That task currently falls to state Senator Barry Finegold, an Andover Democrat who said he works to represent every neighborhood in his diverse district — and crows about directing more funding to Lawrence than he does the wealthier towns.
Matias praised Finegold’s work for Lawrence, but said, “It’s different when you live and you walk these streets, when you understand the majority of challenges people here face because you yourself and your family members faced them. Those experiences and voices are needed at the State House.”
Mapmakers have yet to unveil their own proposal for the Senate map. But leaders say that drawing majority-minority districts is a priority, and political insiders expect the new map to divide Andover and Lawrence.
“There’s no malintent for these legislators to pay more attention to the wealthier side of their district. It’s just gravity,” said Beth Huang, who heads a coalition of advocacy groups focused on redistricting. But the political structure leaves “wealthier communities front and center” while “marginalized people stay in the margins,” she said.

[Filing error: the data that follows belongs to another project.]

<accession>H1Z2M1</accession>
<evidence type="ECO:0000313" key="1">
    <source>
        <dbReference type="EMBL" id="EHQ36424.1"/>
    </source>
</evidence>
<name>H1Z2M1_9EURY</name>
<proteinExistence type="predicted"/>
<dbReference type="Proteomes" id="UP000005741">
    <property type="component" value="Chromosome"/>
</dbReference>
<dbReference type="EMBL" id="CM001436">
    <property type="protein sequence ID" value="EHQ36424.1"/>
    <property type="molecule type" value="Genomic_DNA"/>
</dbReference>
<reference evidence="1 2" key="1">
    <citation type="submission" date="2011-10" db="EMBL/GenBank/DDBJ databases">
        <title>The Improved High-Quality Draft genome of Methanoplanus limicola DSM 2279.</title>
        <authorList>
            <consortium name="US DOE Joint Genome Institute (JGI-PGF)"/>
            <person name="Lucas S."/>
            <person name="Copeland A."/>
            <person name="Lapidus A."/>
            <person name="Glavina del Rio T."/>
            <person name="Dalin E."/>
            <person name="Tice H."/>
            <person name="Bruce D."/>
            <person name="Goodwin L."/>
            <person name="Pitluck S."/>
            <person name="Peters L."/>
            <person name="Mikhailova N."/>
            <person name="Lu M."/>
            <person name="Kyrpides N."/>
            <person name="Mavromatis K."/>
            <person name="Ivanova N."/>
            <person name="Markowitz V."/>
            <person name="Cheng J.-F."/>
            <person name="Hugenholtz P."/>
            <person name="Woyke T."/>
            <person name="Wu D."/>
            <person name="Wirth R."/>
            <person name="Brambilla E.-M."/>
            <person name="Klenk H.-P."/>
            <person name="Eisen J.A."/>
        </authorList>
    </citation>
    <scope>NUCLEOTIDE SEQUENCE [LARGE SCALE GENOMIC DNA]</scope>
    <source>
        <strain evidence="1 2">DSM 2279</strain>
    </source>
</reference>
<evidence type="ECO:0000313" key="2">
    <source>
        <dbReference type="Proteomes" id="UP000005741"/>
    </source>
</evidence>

‘A good first step’
On its northern edge, Lawrence bleeds into Methuen with no observable barrier. On a recent walk along Tenney Street, even Frank Moran, who has lived in Lawrence since he was 8 and represents the city in the Massachusetts House, had to pause to check where the city became the town. The mixed-use buildings and multifamily homes don’t change; political yard signs, which abruptly stop pitching Lawrence candidates at the turn of a certain corner, are the best marker.